# Developers Planet

Al Pimenov February 2016

Let's say there is a simple function:

``````maximum' :: (Ord a) => [a] -> a
maximum' [] = error "maximum of empty list"
maximum' [x] = x
maximum' (x:xs) = max x (maximum' xs)
``````

I understand the idea and what (x:xs) does. As it was explained in details here What do the parentheses signify in (x:xs) when pattern matching? but there is one little thing that I cannot get out of my head. Since cons: operator appends x to a list xs, why is it that x is the first element of function argument list and xs is the tail when we use (x:xs)??? as if (x:xs) calls head and tail on argument list.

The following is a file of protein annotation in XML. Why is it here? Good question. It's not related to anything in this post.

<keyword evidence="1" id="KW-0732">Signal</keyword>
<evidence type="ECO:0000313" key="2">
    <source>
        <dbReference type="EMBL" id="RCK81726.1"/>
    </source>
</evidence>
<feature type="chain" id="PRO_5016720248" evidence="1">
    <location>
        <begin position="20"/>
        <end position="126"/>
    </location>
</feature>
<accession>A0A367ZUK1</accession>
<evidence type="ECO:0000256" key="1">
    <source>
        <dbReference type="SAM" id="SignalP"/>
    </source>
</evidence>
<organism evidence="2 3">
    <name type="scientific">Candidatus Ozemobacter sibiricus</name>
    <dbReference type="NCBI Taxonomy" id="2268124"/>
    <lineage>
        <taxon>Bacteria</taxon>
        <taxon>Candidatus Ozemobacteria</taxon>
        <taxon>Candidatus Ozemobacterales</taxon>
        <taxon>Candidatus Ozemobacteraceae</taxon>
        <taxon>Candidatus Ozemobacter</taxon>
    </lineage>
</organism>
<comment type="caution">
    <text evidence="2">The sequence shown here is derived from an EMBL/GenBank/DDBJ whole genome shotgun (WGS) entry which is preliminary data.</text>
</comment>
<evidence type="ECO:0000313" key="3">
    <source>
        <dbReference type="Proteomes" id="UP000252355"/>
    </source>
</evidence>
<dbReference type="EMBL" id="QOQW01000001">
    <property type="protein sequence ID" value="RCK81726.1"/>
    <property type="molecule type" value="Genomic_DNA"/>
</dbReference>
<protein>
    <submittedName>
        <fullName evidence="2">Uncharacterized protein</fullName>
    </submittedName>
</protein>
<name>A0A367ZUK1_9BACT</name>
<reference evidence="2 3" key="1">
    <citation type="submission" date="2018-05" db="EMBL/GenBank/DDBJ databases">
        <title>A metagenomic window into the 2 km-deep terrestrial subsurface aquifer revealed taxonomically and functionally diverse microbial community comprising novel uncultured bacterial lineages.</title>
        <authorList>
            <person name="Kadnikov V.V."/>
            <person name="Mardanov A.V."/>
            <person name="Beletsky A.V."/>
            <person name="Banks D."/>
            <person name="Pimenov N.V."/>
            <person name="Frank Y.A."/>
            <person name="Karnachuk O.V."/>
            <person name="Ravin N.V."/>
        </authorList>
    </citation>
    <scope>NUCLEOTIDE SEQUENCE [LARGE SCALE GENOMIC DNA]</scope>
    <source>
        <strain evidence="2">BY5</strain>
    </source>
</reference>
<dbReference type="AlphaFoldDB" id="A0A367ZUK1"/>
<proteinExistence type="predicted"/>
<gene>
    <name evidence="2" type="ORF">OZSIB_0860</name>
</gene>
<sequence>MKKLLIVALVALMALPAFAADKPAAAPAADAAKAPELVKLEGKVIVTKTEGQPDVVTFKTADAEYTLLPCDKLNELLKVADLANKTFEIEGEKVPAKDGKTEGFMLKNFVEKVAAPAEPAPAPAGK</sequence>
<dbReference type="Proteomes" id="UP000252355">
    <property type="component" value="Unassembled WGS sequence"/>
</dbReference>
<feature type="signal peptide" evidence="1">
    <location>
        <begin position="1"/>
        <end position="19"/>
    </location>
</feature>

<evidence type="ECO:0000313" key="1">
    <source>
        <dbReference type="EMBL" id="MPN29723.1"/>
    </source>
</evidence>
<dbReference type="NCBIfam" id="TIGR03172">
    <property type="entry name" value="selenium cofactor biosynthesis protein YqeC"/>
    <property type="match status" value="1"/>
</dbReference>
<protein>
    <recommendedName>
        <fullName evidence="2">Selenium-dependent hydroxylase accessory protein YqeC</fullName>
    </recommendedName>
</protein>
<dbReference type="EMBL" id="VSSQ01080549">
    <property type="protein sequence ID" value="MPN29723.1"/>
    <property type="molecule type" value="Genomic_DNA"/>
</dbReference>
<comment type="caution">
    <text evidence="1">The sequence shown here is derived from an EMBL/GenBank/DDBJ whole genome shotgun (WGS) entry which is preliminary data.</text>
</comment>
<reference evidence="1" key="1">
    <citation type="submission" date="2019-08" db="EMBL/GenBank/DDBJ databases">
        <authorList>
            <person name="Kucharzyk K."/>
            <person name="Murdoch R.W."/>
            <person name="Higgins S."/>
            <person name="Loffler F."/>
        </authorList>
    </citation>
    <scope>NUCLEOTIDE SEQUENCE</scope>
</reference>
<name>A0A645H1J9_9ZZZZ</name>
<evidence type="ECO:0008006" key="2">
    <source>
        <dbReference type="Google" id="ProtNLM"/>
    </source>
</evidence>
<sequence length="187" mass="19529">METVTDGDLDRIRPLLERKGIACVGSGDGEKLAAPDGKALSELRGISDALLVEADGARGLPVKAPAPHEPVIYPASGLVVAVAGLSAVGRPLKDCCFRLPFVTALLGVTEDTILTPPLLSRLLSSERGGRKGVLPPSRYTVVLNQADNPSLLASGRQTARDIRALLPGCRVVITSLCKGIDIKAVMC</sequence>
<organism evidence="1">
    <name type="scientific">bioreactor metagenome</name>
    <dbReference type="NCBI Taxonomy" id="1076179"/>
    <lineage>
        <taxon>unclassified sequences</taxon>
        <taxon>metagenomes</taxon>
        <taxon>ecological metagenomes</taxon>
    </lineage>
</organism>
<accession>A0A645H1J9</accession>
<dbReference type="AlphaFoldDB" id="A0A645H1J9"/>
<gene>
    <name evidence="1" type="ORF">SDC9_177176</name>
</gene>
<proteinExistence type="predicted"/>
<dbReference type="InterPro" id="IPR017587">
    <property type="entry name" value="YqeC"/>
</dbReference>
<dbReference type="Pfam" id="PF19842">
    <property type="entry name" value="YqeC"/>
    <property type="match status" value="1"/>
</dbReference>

Louis Wasserman February 2016

This is just an instance of the general pattern that the constructor for a type is both used to construct elements of that type and to deconstruct. If you wrote

``````data MyList a = Empty | Cons a (MyList a)
``````

you'd write

``````maximum' :: (Ord a) => MyList a -> a
maximum' Empty = error "maximum of empty list"
maximum' (Cons x Empty) = x
maximum' (Cons x xs) = max x (maximum' xs)
``````

Except that lists are actually defined equivalently to

``````data [a] = [] | a:as
``````

so, just as with other data types, `:` is used both to construct and to deconstruct nonempty lists.

sepp2k February 2016

The cons operator doesn't append, it prepends. That is `x : xs` produces a list that contains `x` as its first element and `xs` as the rest. Therefore the pattern `x : xs` likewise matches a list with `x` as the first element and `xs` as the rest.